Alan Schofield - GSC, E.Yorks and Northants - code deciphering!

Discussion in 'Service Records' started by Steve Schofield, Aug 1, 2020 at 6:29 PM.

  1. If any of you can help with army code translations,, I would be very grateful.
    My grandad served in WW2 - it looks like Mediterranean and North Africa. I have his service records as he died some time ago, and I am trying to put together a history of him in the war for my dad, who is now in his 80s.
    I have regiments - GSC, then East Yorks, then Northants, I can see theatres he was posted in, but translation of his records is hard, not help by a weak hand on some entries where I believe he was hospitalised.

    A funny story to tell - when in Italy, he hid under a train in an air raid, only to find it was full of ammunition...... lucky escape!


    I have attached the two relevant documents if you can help!

    Thank you!
     

    Attached Files:

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  2. 4jonboy

    4jonboy Daughter of a 56 Recce Patron

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  3. What I have so far:
    Joined at Richmond Dec 42
    Transferred to E.Yorks regiment
    Embarked July 43 as part of MEF, is the ship RNYKK?
    Transferred to BNAF, and posted to 5th Battalion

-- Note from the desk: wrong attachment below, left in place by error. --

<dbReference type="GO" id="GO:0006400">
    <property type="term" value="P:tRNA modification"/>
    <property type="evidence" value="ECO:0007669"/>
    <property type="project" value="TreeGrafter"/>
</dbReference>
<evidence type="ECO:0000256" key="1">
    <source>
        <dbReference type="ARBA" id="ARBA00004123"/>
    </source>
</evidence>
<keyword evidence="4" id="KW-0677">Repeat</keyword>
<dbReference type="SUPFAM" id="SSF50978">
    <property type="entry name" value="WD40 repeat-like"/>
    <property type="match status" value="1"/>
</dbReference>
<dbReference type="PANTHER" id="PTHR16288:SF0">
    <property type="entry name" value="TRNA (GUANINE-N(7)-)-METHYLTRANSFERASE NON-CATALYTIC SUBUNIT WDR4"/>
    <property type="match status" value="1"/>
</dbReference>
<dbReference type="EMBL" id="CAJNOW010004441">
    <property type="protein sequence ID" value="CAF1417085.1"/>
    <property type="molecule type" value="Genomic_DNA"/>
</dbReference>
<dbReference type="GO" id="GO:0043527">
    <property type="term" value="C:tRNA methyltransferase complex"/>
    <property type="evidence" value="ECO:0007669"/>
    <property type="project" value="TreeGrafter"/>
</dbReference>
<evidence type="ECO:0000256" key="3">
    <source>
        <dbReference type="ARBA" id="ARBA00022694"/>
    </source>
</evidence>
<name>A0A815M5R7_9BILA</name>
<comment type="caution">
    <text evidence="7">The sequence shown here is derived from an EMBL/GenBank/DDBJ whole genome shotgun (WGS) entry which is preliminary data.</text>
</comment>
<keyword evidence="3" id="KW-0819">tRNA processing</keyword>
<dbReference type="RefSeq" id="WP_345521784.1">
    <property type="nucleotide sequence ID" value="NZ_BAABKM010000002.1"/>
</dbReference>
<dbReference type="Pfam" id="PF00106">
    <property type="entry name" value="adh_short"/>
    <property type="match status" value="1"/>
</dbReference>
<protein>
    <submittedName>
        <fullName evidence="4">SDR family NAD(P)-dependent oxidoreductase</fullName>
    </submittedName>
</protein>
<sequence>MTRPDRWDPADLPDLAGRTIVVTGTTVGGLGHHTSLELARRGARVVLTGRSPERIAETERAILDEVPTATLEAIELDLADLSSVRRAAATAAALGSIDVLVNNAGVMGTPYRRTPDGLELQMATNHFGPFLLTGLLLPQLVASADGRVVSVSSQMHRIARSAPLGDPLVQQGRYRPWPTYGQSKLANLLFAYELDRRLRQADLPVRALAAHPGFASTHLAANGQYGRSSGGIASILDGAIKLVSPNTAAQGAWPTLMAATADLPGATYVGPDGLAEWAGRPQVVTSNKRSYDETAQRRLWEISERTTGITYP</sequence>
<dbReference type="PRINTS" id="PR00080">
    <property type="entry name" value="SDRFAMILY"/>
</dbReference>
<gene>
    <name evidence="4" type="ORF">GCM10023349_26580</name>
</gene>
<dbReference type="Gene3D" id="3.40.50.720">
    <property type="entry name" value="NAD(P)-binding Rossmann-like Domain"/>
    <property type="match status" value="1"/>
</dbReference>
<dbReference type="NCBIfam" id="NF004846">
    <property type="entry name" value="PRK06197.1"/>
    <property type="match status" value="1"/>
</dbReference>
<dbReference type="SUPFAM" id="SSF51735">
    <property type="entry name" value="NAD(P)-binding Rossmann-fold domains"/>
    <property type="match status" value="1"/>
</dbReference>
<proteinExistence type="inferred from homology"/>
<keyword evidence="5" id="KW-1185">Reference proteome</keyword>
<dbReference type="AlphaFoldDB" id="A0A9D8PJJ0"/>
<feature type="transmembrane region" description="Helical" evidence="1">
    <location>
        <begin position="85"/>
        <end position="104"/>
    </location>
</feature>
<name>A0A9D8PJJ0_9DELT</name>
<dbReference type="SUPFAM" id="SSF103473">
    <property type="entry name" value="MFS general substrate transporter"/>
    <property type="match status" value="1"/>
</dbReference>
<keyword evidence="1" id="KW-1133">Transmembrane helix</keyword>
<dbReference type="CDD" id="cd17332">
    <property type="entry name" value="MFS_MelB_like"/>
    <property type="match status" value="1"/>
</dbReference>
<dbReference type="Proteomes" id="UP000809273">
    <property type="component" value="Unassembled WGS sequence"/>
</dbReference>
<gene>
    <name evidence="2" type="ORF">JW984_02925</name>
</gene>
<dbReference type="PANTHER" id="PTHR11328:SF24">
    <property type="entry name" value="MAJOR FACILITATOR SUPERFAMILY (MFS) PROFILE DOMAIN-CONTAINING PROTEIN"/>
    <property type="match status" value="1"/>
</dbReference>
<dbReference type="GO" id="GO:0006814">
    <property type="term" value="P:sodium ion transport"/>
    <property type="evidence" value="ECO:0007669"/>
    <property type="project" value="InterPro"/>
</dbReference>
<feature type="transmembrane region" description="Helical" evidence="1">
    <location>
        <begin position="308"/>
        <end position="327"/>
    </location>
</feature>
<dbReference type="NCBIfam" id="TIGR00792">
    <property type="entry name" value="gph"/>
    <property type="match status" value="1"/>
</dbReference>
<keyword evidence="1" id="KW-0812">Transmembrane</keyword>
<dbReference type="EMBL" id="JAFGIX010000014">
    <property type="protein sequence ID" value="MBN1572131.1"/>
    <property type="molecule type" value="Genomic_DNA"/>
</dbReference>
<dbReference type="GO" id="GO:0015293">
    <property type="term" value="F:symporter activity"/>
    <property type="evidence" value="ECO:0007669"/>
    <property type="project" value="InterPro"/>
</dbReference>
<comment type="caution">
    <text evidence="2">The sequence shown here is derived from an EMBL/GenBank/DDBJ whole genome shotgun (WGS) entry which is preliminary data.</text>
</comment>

Posted to Northants regiment
    Ill or injured, - in Field Ambulance, then transferred around various Military hospitals and transit camps
    Posted 5th Btn Northants in 18/5/44
    Injured in battle accident
    Embarked for ME (what does S.O.S mean?)
    4 days Leave in Egypt
    Still ill / injured in Nov 44 and transferred around more camps

    I still have lots of gaps - what injury? IS RNYKK a ship?

    Once I can see clearly what battalions he was in I can try and decipher exactly where he was and what he did. I thought this was going to be easy, as I do genealogy as a hobby, but this is a whole new level of hard!
     
  4. dbf

    dbf Moderatrix MOD

    See
    Draft recognition codes.
    In themselves these codes are meaningless but they were a way of allocating men to specific yet undisclosed locations.

    SOS is Struck off Strength
    and TOS would be Taken on Strength
    Both terms used to show when someone moved from one unit to another, was under medical care, etc. In other words their 'services' were unavailable (SOS) / available (TOS) to the unit & that unit was responsible for them and all related admin.
     
    Last edited: Aug 2, 2020 at 6:34 PM
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  5. Brilliant! thank you. Half the battle (no pun intended) is knowing where to look, when you don't know what you are looking for.
     
  6. dbf

    dbf Moderatrix MOD

    This is why the Service Records sub-forum was created - to help direct researchers to what we've all discovered along the way. Happy hunting!
     
    Last edited: Aug 2, 2020 at 4:14 PM
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  7. Tony56

    Tony56 Member Patron

    Abbreviations, at one time were sent by the MOD with service records:

    Abbreviations in Service Records (UK/ Army/ WWII) : For ref.
    Updated Resource - Abbreviations & Acronyms
    Second World War Abbreviations and Acronyms - Researching WW2

    X lists:
    X lists (Service Records)